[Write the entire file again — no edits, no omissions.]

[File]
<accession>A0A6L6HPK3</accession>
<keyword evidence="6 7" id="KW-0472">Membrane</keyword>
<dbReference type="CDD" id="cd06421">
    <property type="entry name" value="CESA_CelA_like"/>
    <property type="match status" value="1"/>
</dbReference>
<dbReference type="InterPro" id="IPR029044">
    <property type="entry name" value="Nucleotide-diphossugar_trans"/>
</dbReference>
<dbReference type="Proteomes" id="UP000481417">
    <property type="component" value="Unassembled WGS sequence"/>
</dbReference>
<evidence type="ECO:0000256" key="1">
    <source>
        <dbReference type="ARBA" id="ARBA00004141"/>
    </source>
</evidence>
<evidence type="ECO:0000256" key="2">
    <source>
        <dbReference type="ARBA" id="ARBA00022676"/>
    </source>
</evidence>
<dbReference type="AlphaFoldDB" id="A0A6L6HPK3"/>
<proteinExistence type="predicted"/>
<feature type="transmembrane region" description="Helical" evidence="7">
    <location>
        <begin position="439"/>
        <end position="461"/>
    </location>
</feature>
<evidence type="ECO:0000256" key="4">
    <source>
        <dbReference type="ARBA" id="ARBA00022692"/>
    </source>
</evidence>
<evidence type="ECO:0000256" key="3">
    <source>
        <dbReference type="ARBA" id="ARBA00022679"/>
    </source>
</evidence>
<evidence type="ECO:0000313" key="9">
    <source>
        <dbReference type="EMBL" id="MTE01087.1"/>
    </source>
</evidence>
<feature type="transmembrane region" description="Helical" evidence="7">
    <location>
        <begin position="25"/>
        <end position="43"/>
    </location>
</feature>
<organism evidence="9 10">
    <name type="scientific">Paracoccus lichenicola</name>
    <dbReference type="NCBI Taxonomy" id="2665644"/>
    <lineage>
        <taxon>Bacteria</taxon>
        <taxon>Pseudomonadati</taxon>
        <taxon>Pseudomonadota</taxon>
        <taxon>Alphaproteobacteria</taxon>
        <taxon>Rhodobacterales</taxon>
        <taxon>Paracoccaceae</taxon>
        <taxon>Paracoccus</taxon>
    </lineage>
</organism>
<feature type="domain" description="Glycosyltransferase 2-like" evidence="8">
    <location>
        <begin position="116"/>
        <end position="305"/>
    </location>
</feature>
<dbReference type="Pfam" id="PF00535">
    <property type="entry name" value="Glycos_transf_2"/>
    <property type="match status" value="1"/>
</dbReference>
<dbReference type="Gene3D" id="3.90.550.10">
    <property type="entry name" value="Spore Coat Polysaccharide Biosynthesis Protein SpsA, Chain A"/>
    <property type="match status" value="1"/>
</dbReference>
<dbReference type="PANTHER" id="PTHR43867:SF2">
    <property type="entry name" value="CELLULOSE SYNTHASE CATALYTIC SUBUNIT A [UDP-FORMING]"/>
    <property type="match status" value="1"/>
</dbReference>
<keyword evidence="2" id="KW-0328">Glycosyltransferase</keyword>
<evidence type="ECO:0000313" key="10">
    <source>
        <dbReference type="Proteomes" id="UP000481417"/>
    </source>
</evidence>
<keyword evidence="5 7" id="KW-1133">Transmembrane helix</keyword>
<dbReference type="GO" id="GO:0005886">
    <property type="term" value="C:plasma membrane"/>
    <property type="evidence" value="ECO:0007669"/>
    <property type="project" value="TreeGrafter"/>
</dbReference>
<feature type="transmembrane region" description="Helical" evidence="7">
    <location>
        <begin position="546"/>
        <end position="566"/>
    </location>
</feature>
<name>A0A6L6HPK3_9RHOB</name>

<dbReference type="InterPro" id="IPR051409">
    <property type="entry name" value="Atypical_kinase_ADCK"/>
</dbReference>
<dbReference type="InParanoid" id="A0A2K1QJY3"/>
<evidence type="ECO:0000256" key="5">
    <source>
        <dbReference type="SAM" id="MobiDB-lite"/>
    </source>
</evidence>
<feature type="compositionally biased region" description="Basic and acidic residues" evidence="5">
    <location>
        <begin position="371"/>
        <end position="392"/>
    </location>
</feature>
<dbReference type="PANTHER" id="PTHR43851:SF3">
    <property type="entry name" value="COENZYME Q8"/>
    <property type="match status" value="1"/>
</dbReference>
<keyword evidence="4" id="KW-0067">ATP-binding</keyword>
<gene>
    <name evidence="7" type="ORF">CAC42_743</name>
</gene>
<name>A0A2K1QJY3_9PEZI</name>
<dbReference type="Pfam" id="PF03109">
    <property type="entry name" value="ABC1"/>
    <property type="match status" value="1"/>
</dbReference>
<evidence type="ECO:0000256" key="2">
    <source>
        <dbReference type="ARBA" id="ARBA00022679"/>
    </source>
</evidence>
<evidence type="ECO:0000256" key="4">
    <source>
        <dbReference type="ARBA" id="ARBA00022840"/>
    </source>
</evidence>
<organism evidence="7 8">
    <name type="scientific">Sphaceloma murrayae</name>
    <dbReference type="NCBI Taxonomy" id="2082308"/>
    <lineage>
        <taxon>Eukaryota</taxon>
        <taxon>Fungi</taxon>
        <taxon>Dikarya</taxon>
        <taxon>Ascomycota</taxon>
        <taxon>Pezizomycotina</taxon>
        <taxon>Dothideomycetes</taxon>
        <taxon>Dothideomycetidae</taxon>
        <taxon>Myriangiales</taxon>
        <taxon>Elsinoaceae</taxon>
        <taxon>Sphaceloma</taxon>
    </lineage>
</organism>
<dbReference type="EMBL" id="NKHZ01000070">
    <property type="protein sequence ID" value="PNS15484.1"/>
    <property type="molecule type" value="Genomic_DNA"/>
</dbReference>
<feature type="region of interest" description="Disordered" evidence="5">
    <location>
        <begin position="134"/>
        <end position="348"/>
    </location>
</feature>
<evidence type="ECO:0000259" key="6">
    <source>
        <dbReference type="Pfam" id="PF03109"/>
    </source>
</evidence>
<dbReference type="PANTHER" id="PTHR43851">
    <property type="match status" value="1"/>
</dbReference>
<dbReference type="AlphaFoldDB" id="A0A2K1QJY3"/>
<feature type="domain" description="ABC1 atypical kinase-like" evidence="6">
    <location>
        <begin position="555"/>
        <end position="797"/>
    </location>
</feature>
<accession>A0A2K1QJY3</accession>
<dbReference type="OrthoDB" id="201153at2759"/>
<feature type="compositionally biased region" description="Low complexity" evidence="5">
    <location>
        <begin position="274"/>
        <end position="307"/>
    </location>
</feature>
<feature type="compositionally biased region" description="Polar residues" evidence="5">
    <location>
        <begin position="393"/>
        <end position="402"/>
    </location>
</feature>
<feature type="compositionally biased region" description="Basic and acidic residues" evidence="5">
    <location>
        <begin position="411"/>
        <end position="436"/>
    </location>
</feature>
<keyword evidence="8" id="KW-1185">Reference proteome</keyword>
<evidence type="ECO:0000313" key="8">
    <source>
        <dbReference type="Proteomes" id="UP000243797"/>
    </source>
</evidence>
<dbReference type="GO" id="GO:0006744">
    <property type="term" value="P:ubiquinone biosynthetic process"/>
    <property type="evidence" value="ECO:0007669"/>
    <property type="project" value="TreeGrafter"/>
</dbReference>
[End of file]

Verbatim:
<accession>A0A6L6HPK3</accession>
<keyword evidence="6 7" id="KW-0472">Membrane</keyword>
<dbReference type="CDD" id="cd06421">
    <property type="entry name" value="CESA_CelA_like"/>
    <property type="match status" value="1"/>
</dbReference>
<dbReference type="InterPro" id="IPR029044">
    <property type="entry name" value="Nucleotide-diphossugar_trans"/>
</dbReference>
<dbReference type="Proteomes" id="UP000481417">
    <property type="component" value="Unassembled WGS sequence"/>
</dbReference>
<evidence type="ECO:0000256" key="1">
    <source>
        <dbReference type="ARBA" id="ARBA00004141"/>
    </source>
</evidence>
<evidence type="ECO:0000256" key="2">
    <source>
        <dbReference type="ARBA" id="ARBA00022676"/>
    </source>
</evidence>
<dbReference type="AlphaFoldDB" id="A0A6L6HPK3"/>
<proteinExistence type="predicted"/>
<feature type="transmembrane region" description="Helical" evidence="7">
    <location>
        <begin position="439"/>
        <end position="461"/>
    </location>
</feature>
<evidence type="ECO:0000256" key="4">
    <source>
        <dbReference type="ARBA" id="ARBA00022692"/>
    </source>
</evidence>
<evidence type="ECO:0000256" key="3">
    <source>
        <dbReference type="ARBA" id="ARBA00022679"/>
    </source>
</evidence>
<evidence type="ECO:0000313" key="9">
    <source>
        <dbReference type="EMBL" id="MTE01087.1"/>
    </source>
</evidence>
<feature type="transmembrane region" description="Helical" evidence="7">
    <location>
        <begin position="25"/>
        <end position="43"/>
    </location>
</feature>
<organism evidence="9 10">
    <name type="scientific">Paracoccus lichenicola</name>
    <dbReference type="NCBI Taxonomy" id="2665644"/>
    <lineage>
        <taxon>Bacteria</taxon>
        <taxon>Pseudomonadati</taxon>
        <taxon>Pseudomonadota</taxon>
        <taxon>Alphaproteobacteria</taxon>
        <taxon>Rhodobacterales</taxon>
        <taxon>Paracoccaceae</taxon>
        <taxon>Paracoccus</taxon>
    </lineage>
</organism>
<feature type="domain" description="Glycosyltransferase 2-like" evidence="8">
    <location>
        <begin position="116"/>
        <end position="305"/>
    </location>
</feature>
<dbReference type="Pfam" id="PF00535">
    <property type="entry name" value="Glycos_transf_2"/>
    <property type="match status" value="1"/>
</dbReference>
<dbReference type="Gene3D" id="3.90.550.10">
    <property type="entry name" value="Spore Coat Polysaccharide Biosynthesis Protein SpsA, Chain A"/>
    <property type="match status" value="1"/>
</dbReference>
<dbReference type="PANTHER" id="PTHR43867:SF2">
    <property type="entry name" value="CELLULOSE SYNTHASE CATALYTIC SUBUNIT A [UDP-FORMING]"/>
    <property type="match status" value="1"/>
</dbReference>
<keyword evidence="2" id="KW-0328">Glycosyltransferase</keyword>
<evidence type="ECO:0000313" key="10">
    <source>
        <dbReference type="Proteomes" id="UP000481417"/>
    </source>
</evidence>
<keyword evidence="5 7" id="KW-1133">Transmembrane helix</keyword>
<dbReference type="GO" id="GO:0005886">
    <property type="term" value="C:plasma membrane"/>
    <property type="evidence" value="ECO:0007669"/>
    <property type="project" value="TreeGrafter"/>
</dbReference>
<feature type="transmembrane region" description="Helical" evidence="7">
    <location>
        <begin position="546"/>
        <end position="566"/>
    </location>
</feature>
<name>A0A6L6HPK3_9RHOB</name>

<dbReference type="InterPro" id="IPR051409">
    <property type="entry name" value="Atypical_kinase_ADCK"/>
</dbReference>
<dbReference type="InParanoid" id="A0A2K1QJY3"/>
<evidence type="ECO:0000256" key="5">
    <source>
        <dbReference type="SAM" id="MobiDB-lite"/>
    </source>
</evidence>
<feature type="compositionally biased region" description="Basic and acidic residues" evidence="5">
    <location>
        <begin position="371"/>
        <end position="392"/>
    </location>
</feature>
<dbReference type="PANTHER" id="PTHR43851:SF3">
    <property type="entry name" value="COENZYME Q8"/>
    <property type="match status" value="1"/>
</dbReference>
<keyword evidence="4" id="KW-0067">ATP-binding</keyword>
<gene>
    <name evidence="7" type="ORF">CAC42_743</name>
</gene>
<name>A0A2K1QJY3_9PEZI</name>
<dbReference type="Pfam" id="PF03109">
    <property type="entry name" value="ABC1"/>
    <property type="match status" value="1"/>
</dbReference>
<evidence type="ECO:0000256" key="2">
    <source>
        <dbReference type="ARBA" id="ARBA00022679"/>
    </source>
</evidence>
<evidence type="ECO:0000256" key="4">
    <source>
        <dbReference type="ARBA" id="ARBA00022840"/>
    </source>
</evidence>
<organism evidence="7 8">
    <name type="scientific">Sphaceloma murrayae</name>
    <dbReference type="NCBI Taxonomy" id="2082308"/>
    <lineage>
        <taxon>Eukaryota</taxon>
        <taxon>Fungi</taxon>
        <taxon>Dikarya</taxon>
        <taxon>Ascomycota</taxon>
        <taxon>Pezizomycotina</taxon>
        <taxon>Dothideomycetes</taxon>
        <taxon>Dothideomycetidae</taxon>
        <taxon>Myriangiales</taxon>
        <taxon>Elsinoaceae</taxon>
        <taxon>Sphaceloma</taxon>
    </lineage>
</organism>
<dbReference type="EMBL" id="NKHZ01000070">
    <property type="protein sequence ID" value="PNS15484.1"/>
    <property type="molecule type" value="Genomic_DNA"/>
</dbReference>
<feature type="region of interest" description="Disordered" evidence="5">
    <location>
        <begin position="134"/>
        <end position="348"/>
    </location>
</feature>
<evidence type="ECO:0000259" key="6">
    <source>
        <dbReference type="Pfam" id="PF03109"/>
    </source>
</evidence>
<dbReference type="PANTHER" id="PTHR43851">
    <property type="match status" value="1"/>
</dbReference>
<dbReference type="AlphaFoldDB" id="A0A2K1QJY3"/>
<feature type="domain" description="ABC1 atypical kinase-like" evidence="6">
    <location>
        <begin position="555"/>
        <end position="797"/>
    </location>
</feature>
<accession>A0A2K1QJY3</accession>
<dbReference type="OrthoDB" id="201153at2759"/>
<feature type="compositionally biased region" description="Low complexity" evidence="5">
    <location>
        <begin position="274"/>
        <end position="307"/>
    </location>
</feature>
<feature type="compositionally biased region" description="Polar residues" evidence="5">
    <location>
        <begin position="393"/>
        <end position="402"/>
    </location>
</feature>
<feature type="compositionally biased region" description="Basic and acidic residues" evidence="5">
    <location>
        <begin position="411"/>
        <end position="436"/>
    </location>
</feature>
<keyword evidence="8" id="KW-1185">Reference proteome</keyword>
<evidence type="ECO:0000313" key="8">
    <source>
        <dbReference type="Proteomes" id="UP000243797"/>
    </source>
</evidence>
<dbReference type="GO" id="GO:0006744">
    <property type="term" value="P:ubiquinone biosynthetic process"/>
    <property type="evidence" value="ECO:0007669"/>
    <property type="project" value="TreeGrafter"/>
</dbReference>